Bet na bet ni watashi itechiwa! Havey na havey ang kwento, keriboomboom. Wachikelibambam ang mga nyeyters nitey. Opkors purita kalaw, waley datungshi ang mga nyeyters ng mga batang beki.
Some of my friends are from the LGBT community and most of them are those whom I really trust. I did not, however, learn the gay lingo from my friends (they’re not using it). I remembered it from watching few videos of Bern Josep Persia also known as Bekimon. As you can see, I attempted and failed to review in gay lingo (maybe I’ll get there somehow someday haha).
This is the first children’s book in Asia that tackles effiminacy on boys. The story is narrated in the eyes of an innocent child. His younger brother Adel is effeminate and likes the color pink. Their uncle and cousins tease and bully Adel all the time but his family is always defending him. In the end, he shows that he can also defend himself.
This is an eye opener for people like Tito Braulio, those who are close-minded, uptight, and radical conservatives. Parents are very influential to their children. So if Tito Braulio will be sympathetic, he can teach his children what is being kind and what is not. If he, however, can’t distinguish it himself, how can he teach his own children? Those children will be the next generation so it’s better if more people will have an open mind.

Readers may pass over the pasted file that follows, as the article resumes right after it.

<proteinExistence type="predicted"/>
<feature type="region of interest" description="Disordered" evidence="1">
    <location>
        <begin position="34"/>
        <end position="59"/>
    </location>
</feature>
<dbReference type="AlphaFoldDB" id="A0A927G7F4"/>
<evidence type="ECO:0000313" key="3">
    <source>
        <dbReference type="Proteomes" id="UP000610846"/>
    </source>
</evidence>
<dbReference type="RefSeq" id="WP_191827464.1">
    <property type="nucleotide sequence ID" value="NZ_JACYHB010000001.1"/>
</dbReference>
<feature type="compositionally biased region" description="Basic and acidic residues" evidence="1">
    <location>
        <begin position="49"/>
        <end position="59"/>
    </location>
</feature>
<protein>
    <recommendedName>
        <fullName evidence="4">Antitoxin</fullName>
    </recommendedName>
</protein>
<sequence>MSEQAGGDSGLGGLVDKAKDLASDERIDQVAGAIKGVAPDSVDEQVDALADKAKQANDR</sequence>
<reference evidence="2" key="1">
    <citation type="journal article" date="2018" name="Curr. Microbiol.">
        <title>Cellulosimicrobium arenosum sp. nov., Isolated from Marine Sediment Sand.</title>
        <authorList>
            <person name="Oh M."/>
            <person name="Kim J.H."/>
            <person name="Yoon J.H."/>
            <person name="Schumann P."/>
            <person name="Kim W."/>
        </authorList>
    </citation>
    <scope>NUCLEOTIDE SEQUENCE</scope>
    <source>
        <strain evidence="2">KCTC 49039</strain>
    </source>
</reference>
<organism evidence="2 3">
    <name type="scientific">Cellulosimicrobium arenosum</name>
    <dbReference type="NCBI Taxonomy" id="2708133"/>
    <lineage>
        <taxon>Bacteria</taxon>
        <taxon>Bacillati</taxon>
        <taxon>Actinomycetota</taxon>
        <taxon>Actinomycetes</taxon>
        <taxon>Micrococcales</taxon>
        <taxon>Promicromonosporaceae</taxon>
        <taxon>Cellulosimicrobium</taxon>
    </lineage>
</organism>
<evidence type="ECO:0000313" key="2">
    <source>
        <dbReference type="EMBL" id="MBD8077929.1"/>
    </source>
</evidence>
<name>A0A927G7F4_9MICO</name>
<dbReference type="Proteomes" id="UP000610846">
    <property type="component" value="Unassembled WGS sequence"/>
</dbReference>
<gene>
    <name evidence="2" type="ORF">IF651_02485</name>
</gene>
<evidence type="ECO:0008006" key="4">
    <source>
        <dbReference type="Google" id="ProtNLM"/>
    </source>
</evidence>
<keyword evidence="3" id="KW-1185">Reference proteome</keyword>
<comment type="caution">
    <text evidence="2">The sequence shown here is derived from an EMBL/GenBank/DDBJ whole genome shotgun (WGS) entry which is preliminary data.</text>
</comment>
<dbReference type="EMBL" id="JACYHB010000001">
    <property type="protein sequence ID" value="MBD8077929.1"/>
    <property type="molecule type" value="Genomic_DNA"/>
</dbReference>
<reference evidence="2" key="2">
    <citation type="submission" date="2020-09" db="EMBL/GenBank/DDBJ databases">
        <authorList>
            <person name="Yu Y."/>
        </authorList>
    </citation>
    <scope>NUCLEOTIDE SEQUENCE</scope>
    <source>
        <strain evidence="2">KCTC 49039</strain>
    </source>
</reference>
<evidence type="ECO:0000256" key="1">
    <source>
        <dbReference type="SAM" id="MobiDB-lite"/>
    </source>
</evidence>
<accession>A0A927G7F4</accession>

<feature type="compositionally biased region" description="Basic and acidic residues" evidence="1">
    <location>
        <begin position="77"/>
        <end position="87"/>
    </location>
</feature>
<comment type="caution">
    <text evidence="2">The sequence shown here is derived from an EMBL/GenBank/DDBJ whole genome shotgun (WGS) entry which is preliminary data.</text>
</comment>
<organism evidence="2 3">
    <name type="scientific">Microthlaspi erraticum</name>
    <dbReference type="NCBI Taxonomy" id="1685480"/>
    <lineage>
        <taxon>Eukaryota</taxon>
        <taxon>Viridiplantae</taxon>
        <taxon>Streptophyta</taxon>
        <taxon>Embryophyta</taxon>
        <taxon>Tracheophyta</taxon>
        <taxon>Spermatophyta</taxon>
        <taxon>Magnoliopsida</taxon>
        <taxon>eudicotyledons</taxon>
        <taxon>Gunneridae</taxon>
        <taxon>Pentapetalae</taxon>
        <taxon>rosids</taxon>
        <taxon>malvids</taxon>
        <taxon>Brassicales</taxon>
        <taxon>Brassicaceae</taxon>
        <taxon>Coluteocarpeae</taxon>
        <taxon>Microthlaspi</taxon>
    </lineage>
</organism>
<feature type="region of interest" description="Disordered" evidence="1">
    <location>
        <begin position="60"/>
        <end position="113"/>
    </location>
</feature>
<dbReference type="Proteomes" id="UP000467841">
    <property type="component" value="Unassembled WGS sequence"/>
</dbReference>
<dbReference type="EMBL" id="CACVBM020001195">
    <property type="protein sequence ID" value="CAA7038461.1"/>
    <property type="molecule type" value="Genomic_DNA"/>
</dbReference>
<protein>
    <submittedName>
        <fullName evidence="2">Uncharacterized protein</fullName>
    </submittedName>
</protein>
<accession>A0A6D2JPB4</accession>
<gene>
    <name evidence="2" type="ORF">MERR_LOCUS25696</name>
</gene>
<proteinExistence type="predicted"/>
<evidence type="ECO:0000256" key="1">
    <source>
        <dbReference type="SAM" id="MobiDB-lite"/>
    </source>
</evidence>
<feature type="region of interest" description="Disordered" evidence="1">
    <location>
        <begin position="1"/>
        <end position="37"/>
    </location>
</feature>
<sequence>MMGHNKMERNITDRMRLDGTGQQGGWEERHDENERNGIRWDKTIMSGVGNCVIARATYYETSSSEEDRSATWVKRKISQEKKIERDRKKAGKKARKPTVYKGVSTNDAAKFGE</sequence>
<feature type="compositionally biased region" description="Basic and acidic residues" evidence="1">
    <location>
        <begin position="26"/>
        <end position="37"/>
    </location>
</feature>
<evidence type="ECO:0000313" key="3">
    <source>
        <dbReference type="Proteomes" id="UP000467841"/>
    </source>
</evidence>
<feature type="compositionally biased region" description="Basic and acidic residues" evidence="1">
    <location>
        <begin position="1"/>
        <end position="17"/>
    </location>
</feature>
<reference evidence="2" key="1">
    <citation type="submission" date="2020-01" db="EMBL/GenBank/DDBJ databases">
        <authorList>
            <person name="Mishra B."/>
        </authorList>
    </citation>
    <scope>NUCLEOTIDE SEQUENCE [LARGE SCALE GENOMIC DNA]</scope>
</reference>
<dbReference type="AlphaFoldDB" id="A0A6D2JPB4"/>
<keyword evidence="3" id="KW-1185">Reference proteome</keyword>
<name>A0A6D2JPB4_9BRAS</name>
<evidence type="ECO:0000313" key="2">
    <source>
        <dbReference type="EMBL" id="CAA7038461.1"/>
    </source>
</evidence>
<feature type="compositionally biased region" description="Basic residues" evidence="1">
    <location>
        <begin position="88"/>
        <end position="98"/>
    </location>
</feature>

I like how Adel’s family is open to his sexuality. They accept him in everything he does and what he likes. His father is understanding; he does not care that Adel will not acquire the traditional qualities that man possess. His older brother and sister are also supportive. They don’t see him as different and with fault.
The story also shows that sexuality does not affect the productivity, the character, and the wholeness of a person.
I met Rhandee Garlítos in the first all-Filipino book festival Aklatan. He was typing in his laptop when I came over and he stopped what he was doing. He’s very approachable and friendly. I remember reading his past work “Chenelyn! Chenelyn!” when I was young and like it. I still like his works.
I really really admire the illustrations. It really got me the moment I laid my eyes on the book cover. I perceived the cover as a beki in pink iris of the eye or contact lens. When I saw the whole thing, however, I might be wrong. Whatever it is, I would say that Tokwa Peñaflorida did a really great job (I also like his nickname!). I like the hues and blending of watercolors. The emotions and personalities are also visible. He acquired a new fan here.